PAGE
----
Food is a delectable lens through which to explore local history and culture: not only is it delicious, but it’s something that is a part of everyone’s life, no matter age or socioeconomic status. Eating is a universal human experience, and the what and why of this experience speaks volumes to the context in which we live our lives.

Covering the contents of local plates over the last 250 years, Historic Northampton’s “Table Talk” spotlights the changes that the city’s food-centric downtown has seen. Speaking to food and many other topics, the exhibit offers a unique opportunity for community-based learning.

Food traditions are at the core of many cultural and annual celebrations… And New Years Eve is certainly no different, especially across the world where there are some very interesting links to symbolism. To get a truly multi-cultural flavor for NYE, read on…

During this season of abundance, we are afforded the unique opportunity to strengthen our connections through food and togetherness. In this month’s column, “Our Growing Roots: Real Food, Real Connection,” Cheryl reflects upon how something as simple as a recipe card can unite us across generations.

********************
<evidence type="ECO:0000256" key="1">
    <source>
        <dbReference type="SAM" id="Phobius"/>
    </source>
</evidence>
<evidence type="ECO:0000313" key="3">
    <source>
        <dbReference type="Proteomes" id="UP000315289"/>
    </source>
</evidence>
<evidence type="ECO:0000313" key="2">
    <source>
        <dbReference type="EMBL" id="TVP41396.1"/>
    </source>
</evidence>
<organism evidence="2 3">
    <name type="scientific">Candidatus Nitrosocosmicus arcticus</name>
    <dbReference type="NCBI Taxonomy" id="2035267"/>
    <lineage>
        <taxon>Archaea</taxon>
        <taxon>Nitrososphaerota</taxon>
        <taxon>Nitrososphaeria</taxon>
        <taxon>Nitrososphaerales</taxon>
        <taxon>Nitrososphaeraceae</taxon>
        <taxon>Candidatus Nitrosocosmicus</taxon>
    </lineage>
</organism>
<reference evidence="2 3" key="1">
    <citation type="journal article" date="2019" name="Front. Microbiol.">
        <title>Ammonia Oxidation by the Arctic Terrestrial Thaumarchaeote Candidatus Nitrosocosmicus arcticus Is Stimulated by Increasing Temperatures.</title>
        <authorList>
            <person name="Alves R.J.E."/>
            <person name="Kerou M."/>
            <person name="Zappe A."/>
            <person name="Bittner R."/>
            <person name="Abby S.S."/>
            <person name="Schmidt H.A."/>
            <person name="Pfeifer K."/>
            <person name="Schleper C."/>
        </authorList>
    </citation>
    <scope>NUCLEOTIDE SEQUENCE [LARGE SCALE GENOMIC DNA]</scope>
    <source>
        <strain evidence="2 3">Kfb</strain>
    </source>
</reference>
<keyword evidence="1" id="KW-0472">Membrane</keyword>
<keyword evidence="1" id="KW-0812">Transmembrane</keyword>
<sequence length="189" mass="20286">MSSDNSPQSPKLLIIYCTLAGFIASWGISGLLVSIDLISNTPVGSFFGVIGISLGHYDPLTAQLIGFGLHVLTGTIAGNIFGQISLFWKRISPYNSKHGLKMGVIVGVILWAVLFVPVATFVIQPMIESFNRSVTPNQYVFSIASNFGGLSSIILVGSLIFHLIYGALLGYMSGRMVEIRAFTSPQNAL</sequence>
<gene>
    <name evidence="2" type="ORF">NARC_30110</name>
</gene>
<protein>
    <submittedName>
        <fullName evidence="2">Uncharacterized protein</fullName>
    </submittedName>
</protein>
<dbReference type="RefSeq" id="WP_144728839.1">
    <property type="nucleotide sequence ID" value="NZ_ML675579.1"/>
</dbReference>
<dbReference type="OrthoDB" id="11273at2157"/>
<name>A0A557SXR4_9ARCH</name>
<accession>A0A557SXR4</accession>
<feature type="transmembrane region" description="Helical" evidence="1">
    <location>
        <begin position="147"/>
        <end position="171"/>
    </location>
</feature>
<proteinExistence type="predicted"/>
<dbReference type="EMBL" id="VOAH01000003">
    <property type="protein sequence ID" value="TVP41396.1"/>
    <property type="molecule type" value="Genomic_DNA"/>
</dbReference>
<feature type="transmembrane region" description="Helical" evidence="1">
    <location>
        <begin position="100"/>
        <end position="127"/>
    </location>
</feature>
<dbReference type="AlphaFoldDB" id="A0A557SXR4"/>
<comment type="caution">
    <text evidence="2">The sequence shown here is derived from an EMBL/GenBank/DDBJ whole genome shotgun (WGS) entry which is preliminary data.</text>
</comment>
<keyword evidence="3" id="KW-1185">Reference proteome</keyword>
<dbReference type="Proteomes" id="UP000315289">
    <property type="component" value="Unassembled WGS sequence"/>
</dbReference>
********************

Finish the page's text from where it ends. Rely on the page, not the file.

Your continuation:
We’re giving away a Small CSA Farm Share from Crimson & Clover Farm this spring, a $420 value! Enter for a chance to win by sharing ways your family engages in our local food culture and the learning you glean from your experiences.

“…this Apple Pie has a crisp, buttery crust and delicious filling…” This is what awaits you if you follow the amazing recipe from Red Lion Inn Executive Chef, Brian Alberg for the holidays. Perfect time of year to roll this one out for the whole family, making a special occasion happen in your very own kitchen!

Do you struggle with what to feed your kids after school, especially as dinner time draws near? This month in “The Dinner Table: Ideas and Inspirations for Family Meals,” John shares a few rules his family follows regarding snacks before dinner. Share your own ideas too!